WASHINGTON – U.S. Senator Ben Cardin (D-Md.), Ranking Member of the Senate Committee on Foreign Relations, delivered the following opening remarks at a hearing Tuesday entitled, “The European Union as a Partner Against Russian Aggression: Sanctions, Security, Democratic Institutions and the Way Forward”:
“I particularly appreciate this hearing. I think it’s very, very important that we share a lot in our transatlantic partnership, and one of the things we share is that we are all targeted by Russia’s activities to our democratic institutions.
“But before I comment about the specific subject, I join you in our concerns about what happened in St. Petersburg, and I issued a statement about that terrorist attack. But this morning, we’re learning that there was now another gas attack in Syria that looks like it was not chlorine, that it was a more serious chemical agent, could very well be sarin, even though we’ve been informed that all of those gas elements were removed from Syria.
“And the number of victims appears to be much more serious than any recent attack of chemical weapons in Syria. And that this could only be done by the Assad regime, and of course Russia is supporting the Assad regime’s use of this type of warfare.
“So, Mr. Chairman, it just points out the seriousness of the activities that are taking place in Syria. The fact is that Russia is enabling the Assad regime to break any form of standards as far as the use of chemical weapons, and now women and children again have been murdered as a result of the Assad regime’s commission of war crimes. I expect that the international community needs to stand stronger to make sure those that are responsible for these atrocities are held accountable.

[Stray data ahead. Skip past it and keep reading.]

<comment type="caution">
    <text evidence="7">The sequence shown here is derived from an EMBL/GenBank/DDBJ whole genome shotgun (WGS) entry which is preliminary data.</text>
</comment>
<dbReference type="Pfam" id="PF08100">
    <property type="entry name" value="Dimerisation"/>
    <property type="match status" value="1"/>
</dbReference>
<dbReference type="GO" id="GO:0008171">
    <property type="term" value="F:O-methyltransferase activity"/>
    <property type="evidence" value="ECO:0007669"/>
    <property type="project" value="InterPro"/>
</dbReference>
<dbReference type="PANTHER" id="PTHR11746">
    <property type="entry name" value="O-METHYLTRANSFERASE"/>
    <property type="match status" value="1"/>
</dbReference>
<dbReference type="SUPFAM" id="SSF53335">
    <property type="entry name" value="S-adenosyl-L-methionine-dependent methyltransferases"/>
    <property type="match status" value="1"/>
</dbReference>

“As we all know, the Russian government sought to influence the U.S. presidential election last November. They attacked the United States. As elected officials, it’s our solemn responsibility to understand what happened and to ensure decisive, comprehensive action that protects our democracy.
“Vladimir Putin has not rested on his laurels since November 8. A number of European countries have important elections this year and we’re seeing some of the same tactics of disinformation and interference across the continent. Putin’s elections interference is more strategic and sinister than just meddling. Putin as the head of a regime based on corruption and cronyism, has a fear of democracy, which is why he works so hard to suppress it at home and abroad.
“His aim is to undermine the international democratic values and structures that have kept the world safe for 70 years and enshrined fundamental human rights. Breaking up the European Union, shaking confidence in the American electoral system, these tactics are part and parcel of a bigger aim. So the nature of our response is critical and the stakes could not be higher.
“And to this point, the administration’s Russian policy has been contradictory and confusing with high-level officials contradicting the president’s positions.